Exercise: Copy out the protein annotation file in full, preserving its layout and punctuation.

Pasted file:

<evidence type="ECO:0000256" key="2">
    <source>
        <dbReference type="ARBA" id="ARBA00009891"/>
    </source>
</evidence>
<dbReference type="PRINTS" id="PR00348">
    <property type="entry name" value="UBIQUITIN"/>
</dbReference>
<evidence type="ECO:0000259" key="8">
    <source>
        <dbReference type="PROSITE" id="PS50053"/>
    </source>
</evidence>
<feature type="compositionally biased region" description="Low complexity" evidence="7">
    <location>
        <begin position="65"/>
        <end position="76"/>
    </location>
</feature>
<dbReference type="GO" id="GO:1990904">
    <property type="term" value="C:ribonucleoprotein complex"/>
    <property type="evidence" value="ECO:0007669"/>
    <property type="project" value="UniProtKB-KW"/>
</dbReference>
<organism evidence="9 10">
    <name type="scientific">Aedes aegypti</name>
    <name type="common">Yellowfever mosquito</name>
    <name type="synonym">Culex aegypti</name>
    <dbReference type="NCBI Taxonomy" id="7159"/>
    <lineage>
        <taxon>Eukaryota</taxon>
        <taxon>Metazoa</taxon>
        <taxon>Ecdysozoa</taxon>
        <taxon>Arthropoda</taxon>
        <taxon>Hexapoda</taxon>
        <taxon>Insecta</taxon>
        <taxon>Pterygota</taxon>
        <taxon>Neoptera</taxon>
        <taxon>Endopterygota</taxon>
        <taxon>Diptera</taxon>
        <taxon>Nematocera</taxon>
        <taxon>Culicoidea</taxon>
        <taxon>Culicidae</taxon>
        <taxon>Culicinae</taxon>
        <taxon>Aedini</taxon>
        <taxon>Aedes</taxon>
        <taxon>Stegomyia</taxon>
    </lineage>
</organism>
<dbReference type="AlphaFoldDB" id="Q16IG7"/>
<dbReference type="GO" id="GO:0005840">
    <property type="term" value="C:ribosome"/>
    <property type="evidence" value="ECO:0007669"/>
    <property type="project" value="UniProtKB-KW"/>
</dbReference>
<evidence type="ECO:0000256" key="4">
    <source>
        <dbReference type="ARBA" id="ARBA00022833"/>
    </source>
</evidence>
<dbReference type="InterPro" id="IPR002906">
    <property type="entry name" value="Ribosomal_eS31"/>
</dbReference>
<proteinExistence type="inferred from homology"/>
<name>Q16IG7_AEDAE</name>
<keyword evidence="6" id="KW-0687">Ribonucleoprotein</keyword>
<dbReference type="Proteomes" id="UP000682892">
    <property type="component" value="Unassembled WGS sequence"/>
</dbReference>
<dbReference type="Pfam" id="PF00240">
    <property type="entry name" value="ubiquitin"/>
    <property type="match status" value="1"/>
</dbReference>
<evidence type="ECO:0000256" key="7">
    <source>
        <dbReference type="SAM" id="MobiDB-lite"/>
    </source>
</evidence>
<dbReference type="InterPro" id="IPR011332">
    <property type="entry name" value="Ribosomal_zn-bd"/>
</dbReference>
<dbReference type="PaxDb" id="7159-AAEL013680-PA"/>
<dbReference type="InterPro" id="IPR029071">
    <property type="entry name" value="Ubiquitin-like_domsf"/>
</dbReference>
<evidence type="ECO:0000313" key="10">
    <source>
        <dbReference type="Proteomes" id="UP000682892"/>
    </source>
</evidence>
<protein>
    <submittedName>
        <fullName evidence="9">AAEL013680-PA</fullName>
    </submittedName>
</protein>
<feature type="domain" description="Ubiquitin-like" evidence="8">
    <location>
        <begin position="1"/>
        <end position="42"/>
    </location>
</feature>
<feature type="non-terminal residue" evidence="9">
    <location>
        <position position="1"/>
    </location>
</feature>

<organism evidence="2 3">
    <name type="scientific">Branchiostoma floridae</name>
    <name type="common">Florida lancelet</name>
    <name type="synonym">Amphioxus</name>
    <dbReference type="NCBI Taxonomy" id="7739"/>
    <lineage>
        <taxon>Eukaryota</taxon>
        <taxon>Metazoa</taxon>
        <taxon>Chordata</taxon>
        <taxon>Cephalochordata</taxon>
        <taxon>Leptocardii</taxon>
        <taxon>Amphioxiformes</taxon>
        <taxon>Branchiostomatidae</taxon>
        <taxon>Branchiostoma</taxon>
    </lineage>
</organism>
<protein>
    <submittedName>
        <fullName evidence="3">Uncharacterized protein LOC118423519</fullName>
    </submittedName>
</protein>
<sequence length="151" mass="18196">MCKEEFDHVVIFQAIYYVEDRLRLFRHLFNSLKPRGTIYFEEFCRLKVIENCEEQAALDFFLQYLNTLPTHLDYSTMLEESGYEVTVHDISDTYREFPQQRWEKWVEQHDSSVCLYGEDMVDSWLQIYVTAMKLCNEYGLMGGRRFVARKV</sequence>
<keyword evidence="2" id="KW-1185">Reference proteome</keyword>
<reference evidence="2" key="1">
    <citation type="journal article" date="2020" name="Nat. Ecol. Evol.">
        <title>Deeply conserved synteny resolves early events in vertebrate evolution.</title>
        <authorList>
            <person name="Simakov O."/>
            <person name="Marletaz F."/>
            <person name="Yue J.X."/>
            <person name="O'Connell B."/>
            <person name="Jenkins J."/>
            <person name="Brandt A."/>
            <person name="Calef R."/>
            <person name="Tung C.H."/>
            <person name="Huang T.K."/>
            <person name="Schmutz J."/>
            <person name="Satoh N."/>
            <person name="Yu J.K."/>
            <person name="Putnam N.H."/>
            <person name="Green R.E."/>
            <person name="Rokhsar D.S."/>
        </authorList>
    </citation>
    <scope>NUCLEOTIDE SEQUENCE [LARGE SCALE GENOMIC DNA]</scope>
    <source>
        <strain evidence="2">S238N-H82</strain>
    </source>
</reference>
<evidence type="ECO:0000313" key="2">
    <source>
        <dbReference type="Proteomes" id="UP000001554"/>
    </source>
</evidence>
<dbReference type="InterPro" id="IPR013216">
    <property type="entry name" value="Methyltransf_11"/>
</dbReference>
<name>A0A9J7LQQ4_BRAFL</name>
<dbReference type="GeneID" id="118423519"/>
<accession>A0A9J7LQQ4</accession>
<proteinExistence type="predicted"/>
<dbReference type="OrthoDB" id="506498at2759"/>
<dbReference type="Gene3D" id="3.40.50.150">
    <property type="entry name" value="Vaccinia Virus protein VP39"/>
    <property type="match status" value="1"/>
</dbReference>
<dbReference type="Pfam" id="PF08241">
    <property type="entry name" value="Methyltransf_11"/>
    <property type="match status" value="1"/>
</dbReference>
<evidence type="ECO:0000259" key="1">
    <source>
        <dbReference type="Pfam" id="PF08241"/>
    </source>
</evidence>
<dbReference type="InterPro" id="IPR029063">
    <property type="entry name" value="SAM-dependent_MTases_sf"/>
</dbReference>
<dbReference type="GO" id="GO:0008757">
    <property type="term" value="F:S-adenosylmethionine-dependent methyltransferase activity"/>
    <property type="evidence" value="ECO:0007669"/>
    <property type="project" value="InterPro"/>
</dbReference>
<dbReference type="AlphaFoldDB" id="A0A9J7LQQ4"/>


<evidence type="ECO:0000256" key="2">
    <source>
        <dbReference type="ARBA" id="ARBA00009891"/>
    </source>
</evidence>
<dbReference type="PRINTS" id="PR00348">
    <property type="entry name" value="UBIQUITIN"/>
</dbReference>
<evidence type="ECO:0000259" key="8">
    <source>
        <dbReference type="PROSITE" id="PS50053"/>
    </source>
</evidence>
<feature type="compositionally biased region" description="Low complexity" evidence="7">
    <location>
        <begin position="65"/>
        <end position="76"/>
    </location>
</feature>
<dbReference type="GO" id="GO:1990904">
    <property type="term" value="C:ribonucleoprotein complex"/>
    <property type="evidence" value="ECO:0007669"/>
    <property type="project" value="UniProtKB-KW"/>
</dbReference>
<organism evidence="9 10">
    <name type="scientific">Aedes aegypti</name>
    <name type="common">Yellowfever mosquito</name>
    <name type="synonym">Culex aegypti</name>
    <dbReference type="NCBI Taxonomy" id="7159"/>
    <lineage>
        <taxon>Eukaryota</taxon>
        <taxon>Metazoa</taxon>
        <taxon>Ecdysozoa</taxon>
        <taxon>Arthropoda</taxon>
        <taxon>Hexapoda</taxon>
        <taxon>Insecta</taxon>
        <taxon>Pterygota</taxon>
        <taxon>Neoptera</taxon>
        <taxon>Endopterygota</taxon>
        <taxon>Diptera</taxon>
        <taxon>Nematocera</taxon>
        <taxon>Culicoidea</taxon>
        <taxon>Culicidae</taxon>
        <taxon>Culicinae</taxon>
        <taxon>Aedini</taxon>
        <taxon>Aedes</taxon>
        <taxon>Stegomyia</taxon>
    </lineage>
</organism>
<dbReference type="AlphaFoldDB" id="Q16IG7"/>
<dbReference type="GO" id="GO:0005840">
    <property type="term" value="C:ribosome"/>
    <property type="evidence" value="ECO:0007669"/>
    <property type="project" value="UniProtKB-KW"/>
</dbReference>
<evidence type="ECO:0000256" key="4">
    <source>
        <dbReference type="ARBA" id="ARBA00022833"/>
    </source>
</evidence>
<dbReference type="InterPro" id="IPR002906">
    <property type="entry name" value="Ribosomal_eS31"/>
</dbReference>
<proteinExistence type="inferred from homology"/>
<name>Q16IG7_AEDAE</name>
<keyword evidence="6" id="KW-0687">Ribonucleoprotein</keyword>
<dbReference type="Proteomes" id="UP000682892">
    <property type="component" value="Unassembled WGS sequence"/>
</dbReference>
<dbReference type="Pfam" id="PF00240">
    <property type="entry name" value="ubiquitin"/>
    <property type="match status" value="1"/>
</dbReference>
<evidence type="ECO:0000256" key="7">
    <source>
        <dbReference type="SAM" id="MobiDB-lite"/>
    </source>
</evidence>
<dbReference type="InterPro" id="IPR011332">
    <property type="entry name" value="Ribosomal_zn-bd"/>
</dbReference>
<dbReference type="PaxDb" id="7159-AAEL013680-PA"/>
<dbReference type="InterPro" id="IPR029071">
    <property type="entry name" value="Ubiquitin-like_domsf"/>
</dbReference>
<evidence type="ECO:0000313" key="10">
    <source>
        <dbReference type="Proteomes" id="UP000682892"/>
    </source>
</evidence>
<protein>
    <submittedName>
        <fullName evidence="9">AAEL013680-PA</fullName>
    </submittedName>
</protein>
<feature type="domain" description="Ubiquitin-like" evidence="8">
    <location>
        <begin position="1"/>
        <end position="42"/>
    </location>
</feature>
<feature type="non-terminal residue" evidence="9">
    <location>
        <position position="1"/>
    </location>
</feature>

<organism evidence="2 3">
    <name type="scientific">Branchiostoma floridae</name>
    <name type="common">Florida lancelet</name>
    <name type="synonym">Amphioxus</name>
    <dbReference type="NCBI Taxonomy" id="7739"/>
    <lineage>
        <taxon>Eukaryota</taxon>
        <taxon>Metazoa</taxon>
        <taxon>Chordata</taxon>
        <taxon>Cephalochordata</taxon>
        <taxon>Leptocardii</taxon>
        <taxon>Amphioxiformes</taxon>
        <taxon>Branchiostomatidae</taxon>
        <taxon>Branchiostoma</taxon>
    </lineage>
</organism>
<protein>
    <submittedName>
        <fullName evidence="3">Uncharacterized protein LOC118423519</fullName>
    </submittedName>
</protein>
<sequence length="151" mass="18196">MCKEEFDHVVIFQAIYYVEDRLRLFRHLFNSLKPRGTIYFEEFCRLKVIENCEEQAALDFFLQYLNTLPTHLDYSTMLEESGYEVTVHDISDTYREFPQQRWEKWVEQHDSSVCLYGEDMVDSWLQIYVTAMKLCNEYGLMGGRRFVARKV</sequence>
<keyword evidence="2" id="KW-1185">Reference proteome</keyword>
<reference evidence="2" key="1">
    <citation type="journal article" date="2020" name="Nat. Ecol. Evol.">
        <title>Deeply conserved synteny resolves early events in vertebrate evolution.</title>
        <authorList>
            <person name="Simakov O."/>
            <person name="Marletaz F."/>
            <person name="Yue J.X."/>
            <person name="O'Connell B."/>
            <person name="Jenkins J."/>
            <person name="Brandt A."/>
            <person name="Calef R."/>
            <person name="Tung C.H."/>
            <person name="Huang T.K."/>
            <person name="Schmutz J."/>
            <person name="Satoh N."/>
            <person name="Yu J.K."/>
            <person name="Putnam N.H."/>
            <person name="Green R.E."/>
            <person name="Rokhsar D.S."/>
        </authorList>
    </citation>
    <scope>NUCLEOTIDE SEQUENCE [LARGE SCALE GENOMIC DNA]</scope>
    <source>
        <strain evidence="2">S238N-H82</strain>
    </source>
</reference>
<evidence type="ECO:0000313" key="2">
    <source>
        <dbReference type="Proteomes" id="UP000001554"/>
    </source>
</evidence>
<dbReference type="InterPro" id="IPR013216">
    <property type="entry name" value="Methyltransf_11"/>
</dbReference>
<name>A0A9J7LQQ4_BRAFL</name>
<dbReference type="GeneID" id="118423519"/>
<accession>A0A9J7LQQ4</accession>
<proteinExistence type="predicted"/>
<dbReference type="OrthoDB" id="506498at2759"/>
<dbReference type="Gene3D" id="3.40.50.150">
    <property type="entry name" value="Vaccinia Virus protein VP39"/>
    <property type="match status" value="1"/>
</dbReference>
<dbReference type="Pfam" id="PF08241">
    <property type="entry name" value="Methyltransf_11"/>
    <property type="match status" value="1"/>
</dbReference>
<evidence type="ECO:0000259" key="1">
    <source>
        <dbReference type="Pfam" id="PF08241"/>
    </source>
</evidence>
<dbReference type="InterPro" id="IPR029063">
    <property type="entry name" value="SAM-dependent_MTases_sf"/>
</dbReference>
<dbReference type="GO" id="GO:0008757">
    <property type="term" value="F:S-adenosylmethionine-dependent methyltransferase activity"/>
    <property type="evidence" value="ECO:0007669"/>
    <property type="project" value="InterPro"/>
</dbReference>
<dbReference type="AlphaFoldDB" id="A0A9J7LQQ4"/>